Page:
“I won’t beat around the bush, Mr. Holmes. I would very much like to see the box that you’ve found,” Hattie holds out her hands expectantly.

“Yeah. Uh, here you go,” I hold out the dim silver tin and place it into her tiny aged hands.

“Oh my,” Hattie whispers as she opens the tin. “Oh, Dottie.” Hattie pulls out the piece of paper, her hands shaking.

“My sister, Dot,” Hattie begins, her voice tight, “she prepared a scavenger hunt for my tenth birthday. She—she died while we were out looking for the first tin. I’ve searched high and low. Where exactly did you find it?”

“It was buried next to the blackberry hedge in Harker Field,” I tell her. I feel heavy and uncomfortable. Dot Harker’s death is town folklore. Everyone has their idea of what happened, but no one really knows, all these years later.

“She saved me,” Hattie’s voice cracks. “Daddy came across us in the woods, but he was in another place, in his mind. He did that a lot when he came back from the Great War…” Hattie’s voice fades as she shuts the tin.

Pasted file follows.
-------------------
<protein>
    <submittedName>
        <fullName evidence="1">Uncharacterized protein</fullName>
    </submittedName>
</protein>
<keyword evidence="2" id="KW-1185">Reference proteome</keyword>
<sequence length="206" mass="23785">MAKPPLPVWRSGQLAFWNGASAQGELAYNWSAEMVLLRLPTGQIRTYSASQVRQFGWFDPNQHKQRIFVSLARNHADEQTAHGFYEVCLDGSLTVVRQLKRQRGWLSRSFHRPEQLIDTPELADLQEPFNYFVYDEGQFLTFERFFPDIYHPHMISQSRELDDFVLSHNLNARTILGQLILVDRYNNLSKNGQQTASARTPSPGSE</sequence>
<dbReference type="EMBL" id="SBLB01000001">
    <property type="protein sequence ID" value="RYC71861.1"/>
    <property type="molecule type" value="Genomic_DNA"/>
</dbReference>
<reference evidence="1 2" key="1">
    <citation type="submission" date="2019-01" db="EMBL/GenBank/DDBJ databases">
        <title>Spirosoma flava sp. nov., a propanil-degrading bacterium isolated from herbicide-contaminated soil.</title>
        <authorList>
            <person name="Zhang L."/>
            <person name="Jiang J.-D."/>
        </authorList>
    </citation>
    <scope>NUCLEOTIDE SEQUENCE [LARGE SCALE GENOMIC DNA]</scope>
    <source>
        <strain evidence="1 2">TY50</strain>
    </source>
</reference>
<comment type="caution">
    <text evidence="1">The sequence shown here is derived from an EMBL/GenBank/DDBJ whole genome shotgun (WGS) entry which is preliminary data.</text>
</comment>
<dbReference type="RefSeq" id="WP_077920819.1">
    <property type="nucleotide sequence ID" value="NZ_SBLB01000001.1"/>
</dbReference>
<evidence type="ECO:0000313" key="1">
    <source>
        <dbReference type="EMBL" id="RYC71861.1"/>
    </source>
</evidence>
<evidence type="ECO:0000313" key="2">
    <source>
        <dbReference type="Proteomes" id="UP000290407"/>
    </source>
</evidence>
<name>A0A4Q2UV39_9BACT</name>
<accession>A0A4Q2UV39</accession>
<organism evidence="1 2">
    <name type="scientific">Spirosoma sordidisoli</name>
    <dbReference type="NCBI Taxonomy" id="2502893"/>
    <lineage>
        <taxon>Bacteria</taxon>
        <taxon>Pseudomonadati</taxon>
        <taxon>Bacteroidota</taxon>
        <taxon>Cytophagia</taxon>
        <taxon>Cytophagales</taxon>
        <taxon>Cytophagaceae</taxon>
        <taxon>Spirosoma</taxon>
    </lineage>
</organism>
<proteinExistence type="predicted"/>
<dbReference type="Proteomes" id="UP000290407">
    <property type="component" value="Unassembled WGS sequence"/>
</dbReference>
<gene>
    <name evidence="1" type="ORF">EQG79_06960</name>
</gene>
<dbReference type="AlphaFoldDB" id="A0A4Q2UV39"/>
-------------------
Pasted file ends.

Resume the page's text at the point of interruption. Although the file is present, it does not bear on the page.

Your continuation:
“Thank you, Mr. Holmes, for calling me. Ninety years is a long time.”

“If you don’t mind me asking, what is in the tin?”

“Well according to the clues, I’d say I’m due to meet Dot at the Corner Fountain for a scoop of vanilla ice cream. Do you like ice cream, Mr. Holmes?”

“I’m always ready for an adventure.”

Who Knows Best

“Hello?” the sound of my own voice sends chills down my spine. The dimly lit corner is still and quiet. When will I ever learn? Dad would kill me if he knew how far I parked my car from the party. I always brush him off, but time and time again my anxiety is through the roof as I walk through the darkness, alone, to my car.

The damp October air clings to my neck and seeps through my clothes. You always feel the slightest bit moist on the coast, like you’ve stood fully dressed too close to a shower. I hate it.